Field of Science

February tropical greens for winter blues

The wind is howling outside, making temperatures just below freezing seem very cold indeed.  And the temp is predicted to drop to 0 F tonight, which is cold.  So to help my readers (and TPP) keep sane during the February winter doldrums, here's a bit of tropical greenery and scenery, Pouhokamoa falls on Maui.  This is a pretty lush looking view, and if you look closely, there are several African tulip trees (orange flowers) in the image, sorry.  

Friday Fabulous Flower - Bracts II

Seems to be a theme among the  images TPP accumulated while in Hawaii, and with few exceptions, none of them are natives.  Lots of things got imported for the cut flower business, and this "flower" is no exception.  This is the genus Protea, but not sure about the species.  Wonderful symmetry exhibited by this big inflorescence where the outer parts are all punkish bracts just not quite as colorful as the ginger.  The much smaller individual flowers are just beginning to open starting at the top and continuing around the spiral in a clockwise direction.  This will continue until they are all open.  Again proteas are a great favorite of the cut flower business because they are fairly spectacular and last a long time once cut.

Friday Fabulous Flower - Bracts part I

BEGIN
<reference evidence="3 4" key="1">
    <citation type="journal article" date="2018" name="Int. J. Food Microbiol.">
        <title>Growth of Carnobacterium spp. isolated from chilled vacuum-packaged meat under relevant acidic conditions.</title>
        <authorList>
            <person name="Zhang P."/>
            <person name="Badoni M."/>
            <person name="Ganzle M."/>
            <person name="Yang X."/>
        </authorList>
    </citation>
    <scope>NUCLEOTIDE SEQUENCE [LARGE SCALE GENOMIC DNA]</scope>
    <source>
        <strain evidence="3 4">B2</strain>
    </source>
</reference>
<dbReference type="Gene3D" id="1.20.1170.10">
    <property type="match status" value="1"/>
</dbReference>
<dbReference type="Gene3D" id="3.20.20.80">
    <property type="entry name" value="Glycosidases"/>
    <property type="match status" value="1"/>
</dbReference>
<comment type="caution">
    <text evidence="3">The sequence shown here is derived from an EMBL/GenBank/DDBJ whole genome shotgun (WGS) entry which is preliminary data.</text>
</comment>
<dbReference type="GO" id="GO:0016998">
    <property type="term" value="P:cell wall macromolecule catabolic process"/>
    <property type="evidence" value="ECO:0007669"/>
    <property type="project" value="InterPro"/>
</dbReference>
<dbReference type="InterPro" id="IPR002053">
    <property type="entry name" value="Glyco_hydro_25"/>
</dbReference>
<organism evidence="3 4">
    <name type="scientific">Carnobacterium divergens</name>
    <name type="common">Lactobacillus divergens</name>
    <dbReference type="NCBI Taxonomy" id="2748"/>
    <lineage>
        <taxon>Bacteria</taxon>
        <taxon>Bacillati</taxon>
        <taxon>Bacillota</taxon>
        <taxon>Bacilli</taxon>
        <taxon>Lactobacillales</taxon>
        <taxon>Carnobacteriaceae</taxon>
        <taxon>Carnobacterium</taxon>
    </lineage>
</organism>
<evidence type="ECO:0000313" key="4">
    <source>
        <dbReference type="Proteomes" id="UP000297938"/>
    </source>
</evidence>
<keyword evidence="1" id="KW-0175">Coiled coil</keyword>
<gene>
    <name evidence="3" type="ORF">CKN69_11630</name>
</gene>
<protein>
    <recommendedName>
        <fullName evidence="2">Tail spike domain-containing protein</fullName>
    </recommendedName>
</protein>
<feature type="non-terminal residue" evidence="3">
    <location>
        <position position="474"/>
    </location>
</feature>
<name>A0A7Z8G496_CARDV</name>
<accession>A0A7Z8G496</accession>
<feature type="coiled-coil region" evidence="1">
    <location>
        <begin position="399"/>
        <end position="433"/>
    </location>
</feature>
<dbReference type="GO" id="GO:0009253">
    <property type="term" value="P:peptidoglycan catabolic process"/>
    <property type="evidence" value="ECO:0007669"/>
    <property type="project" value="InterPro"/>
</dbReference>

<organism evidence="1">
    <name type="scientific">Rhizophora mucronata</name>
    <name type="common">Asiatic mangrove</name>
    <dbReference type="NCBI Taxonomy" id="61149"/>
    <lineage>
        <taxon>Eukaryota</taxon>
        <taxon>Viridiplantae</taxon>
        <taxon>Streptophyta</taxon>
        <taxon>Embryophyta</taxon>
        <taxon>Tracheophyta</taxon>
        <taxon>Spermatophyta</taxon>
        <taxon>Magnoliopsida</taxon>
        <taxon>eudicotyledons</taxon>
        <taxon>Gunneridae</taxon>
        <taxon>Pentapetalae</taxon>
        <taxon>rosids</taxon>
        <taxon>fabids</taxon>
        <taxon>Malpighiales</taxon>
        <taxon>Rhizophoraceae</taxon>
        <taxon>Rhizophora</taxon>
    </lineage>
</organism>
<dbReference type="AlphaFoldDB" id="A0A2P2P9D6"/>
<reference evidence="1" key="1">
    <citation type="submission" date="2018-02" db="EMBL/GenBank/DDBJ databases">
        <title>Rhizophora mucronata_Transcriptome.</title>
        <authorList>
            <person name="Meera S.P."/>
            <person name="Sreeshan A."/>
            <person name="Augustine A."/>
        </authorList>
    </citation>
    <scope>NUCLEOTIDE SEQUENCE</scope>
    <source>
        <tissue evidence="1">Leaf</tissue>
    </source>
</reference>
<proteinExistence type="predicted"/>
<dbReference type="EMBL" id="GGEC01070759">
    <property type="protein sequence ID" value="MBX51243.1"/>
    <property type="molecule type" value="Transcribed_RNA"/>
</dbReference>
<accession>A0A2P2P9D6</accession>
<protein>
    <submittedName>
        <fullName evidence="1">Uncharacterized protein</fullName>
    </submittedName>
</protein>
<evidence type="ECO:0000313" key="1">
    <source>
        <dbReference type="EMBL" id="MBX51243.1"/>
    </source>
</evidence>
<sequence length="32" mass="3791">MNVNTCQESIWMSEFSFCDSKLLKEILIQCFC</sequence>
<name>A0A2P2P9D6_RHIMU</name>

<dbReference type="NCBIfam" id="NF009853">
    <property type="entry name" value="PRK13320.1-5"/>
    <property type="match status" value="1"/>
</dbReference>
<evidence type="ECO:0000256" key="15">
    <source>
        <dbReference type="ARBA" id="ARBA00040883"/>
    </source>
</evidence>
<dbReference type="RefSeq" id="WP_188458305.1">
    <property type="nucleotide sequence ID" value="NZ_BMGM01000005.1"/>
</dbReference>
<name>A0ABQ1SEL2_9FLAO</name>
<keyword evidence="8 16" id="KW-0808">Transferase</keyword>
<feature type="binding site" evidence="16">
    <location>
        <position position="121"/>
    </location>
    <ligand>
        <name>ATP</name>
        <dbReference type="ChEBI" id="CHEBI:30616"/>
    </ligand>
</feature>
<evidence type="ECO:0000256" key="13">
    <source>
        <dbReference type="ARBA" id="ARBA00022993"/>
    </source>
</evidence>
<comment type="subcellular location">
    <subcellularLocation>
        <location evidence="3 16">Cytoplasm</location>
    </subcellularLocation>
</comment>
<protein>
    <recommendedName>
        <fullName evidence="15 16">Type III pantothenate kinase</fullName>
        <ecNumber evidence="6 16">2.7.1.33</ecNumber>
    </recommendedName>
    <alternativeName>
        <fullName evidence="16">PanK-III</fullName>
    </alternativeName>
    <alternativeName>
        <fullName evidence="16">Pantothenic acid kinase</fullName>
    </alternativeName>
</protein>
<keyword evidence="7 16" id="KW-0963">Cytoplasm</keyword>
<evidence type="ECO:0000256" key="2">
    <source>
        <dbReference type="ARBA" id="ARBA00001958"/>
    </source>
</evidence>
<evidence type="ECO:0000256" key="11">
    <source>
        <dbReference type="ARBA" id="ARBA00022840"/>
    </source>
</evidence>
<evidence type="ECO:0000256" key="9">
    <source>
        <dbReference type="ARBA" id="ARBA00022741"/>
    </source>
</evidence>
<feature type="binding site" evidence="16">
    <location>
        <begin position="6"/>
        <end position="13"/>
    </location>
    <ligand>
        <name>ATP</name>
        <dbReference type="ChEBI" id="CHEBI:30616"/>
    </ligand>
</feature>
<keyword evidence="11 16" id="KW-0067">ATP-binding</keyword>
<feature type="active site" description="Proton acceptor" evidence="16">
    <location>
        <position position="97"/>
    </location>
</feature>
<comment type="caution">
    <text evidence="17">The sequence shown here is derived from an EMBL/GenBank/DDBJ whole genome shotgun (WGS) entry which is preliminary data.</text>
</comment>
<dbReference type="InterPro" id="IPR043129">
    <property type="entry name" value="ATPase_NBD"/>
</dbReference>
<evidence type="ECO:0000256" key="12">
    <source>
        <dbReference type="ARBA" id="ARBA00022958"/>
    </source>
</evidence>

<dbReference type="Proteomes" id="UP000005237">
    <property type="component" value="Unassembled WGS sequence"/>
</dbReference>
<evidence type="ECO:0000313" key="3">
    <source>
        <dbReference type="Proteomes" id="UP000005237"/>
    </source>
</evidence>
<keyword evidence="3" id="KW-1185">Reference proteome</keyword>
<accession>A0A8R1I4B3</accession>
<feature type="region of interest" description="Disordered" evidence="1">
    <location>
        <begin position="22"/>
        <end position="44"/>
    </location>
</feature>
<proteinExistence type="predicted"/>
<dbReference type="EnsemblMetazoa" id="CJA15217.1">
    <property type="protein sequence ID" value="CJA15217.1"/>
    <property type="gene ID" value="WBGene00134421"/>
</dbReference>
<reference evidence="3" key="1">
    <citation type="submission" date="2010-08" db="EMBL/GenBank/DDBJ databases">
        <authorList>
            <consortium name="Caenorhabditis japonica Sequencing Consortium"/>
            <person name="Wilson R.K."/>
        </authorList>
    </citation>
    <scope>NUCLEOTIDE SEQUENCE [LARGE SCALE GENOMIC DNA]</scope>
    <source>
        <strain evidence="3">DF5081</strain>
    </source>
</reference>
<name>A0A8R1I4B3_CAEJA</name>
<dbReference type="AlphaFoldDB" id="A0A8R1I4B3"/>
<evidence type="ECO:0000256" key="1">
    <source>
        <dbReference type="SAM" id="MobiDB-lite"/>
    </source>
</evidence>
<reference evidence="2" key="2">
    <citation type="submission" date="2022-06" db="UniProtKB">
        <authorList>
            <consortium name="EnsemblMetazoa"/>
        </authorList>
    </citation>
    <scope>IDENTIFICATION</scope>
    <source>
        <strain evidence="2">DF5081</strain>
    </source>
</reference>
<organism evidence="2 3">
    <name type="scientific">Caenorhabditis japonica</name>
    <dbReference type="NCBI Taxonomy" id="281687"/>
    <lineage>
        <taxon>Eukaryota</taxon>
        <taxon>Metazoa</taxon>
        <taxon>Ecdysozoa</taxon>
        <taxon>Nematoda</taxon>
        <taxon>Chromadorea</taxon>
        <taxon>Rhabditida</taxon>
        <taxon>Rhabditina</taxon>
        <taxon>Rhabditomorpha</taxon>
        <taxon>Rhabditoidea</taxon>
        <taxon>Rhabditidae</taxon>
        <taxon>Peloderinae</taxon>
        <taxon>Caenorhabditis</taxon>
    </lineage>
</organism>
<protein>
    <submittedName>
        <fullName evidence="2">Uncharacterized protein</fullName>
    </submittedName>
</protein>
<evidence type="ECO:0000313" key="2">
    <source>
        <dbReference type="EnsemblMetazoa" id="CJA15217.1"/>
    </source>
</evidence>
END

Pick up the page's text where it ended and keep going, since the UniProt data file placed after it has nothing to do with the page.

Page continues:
Bracts are a type of modified leaf associated with a flower.  Some times bracts are responsible for both protecting and advertising flowers, and in such cases they are both colorful and long lasting.  No wonder some of these attractively bracted plants are big favorites of the cut flower business.  In tropical areas some of these plants are planted as ornamentals, mostly gingers, heliconias, and spiral gingers.  This is called a red wax ginger (probably Tapeinochitos ananasse).  A somewhat less conspicuous yellow flower is associated with each bract, but clearly the whole inflorescence functions in attraction of bird pollinators. The look waxy because of a heavy cuticle, which also means they last for a long time. So this is not a flower, but a whole cluster of flowers, and yes, this is one of the things that makes TPP's blog a great flower blog, so some dubious correspondent suggested, one which the ever suspicious blogger never responded to, but already people know the FFF (no matter what day it comes out) is a quality product given away free.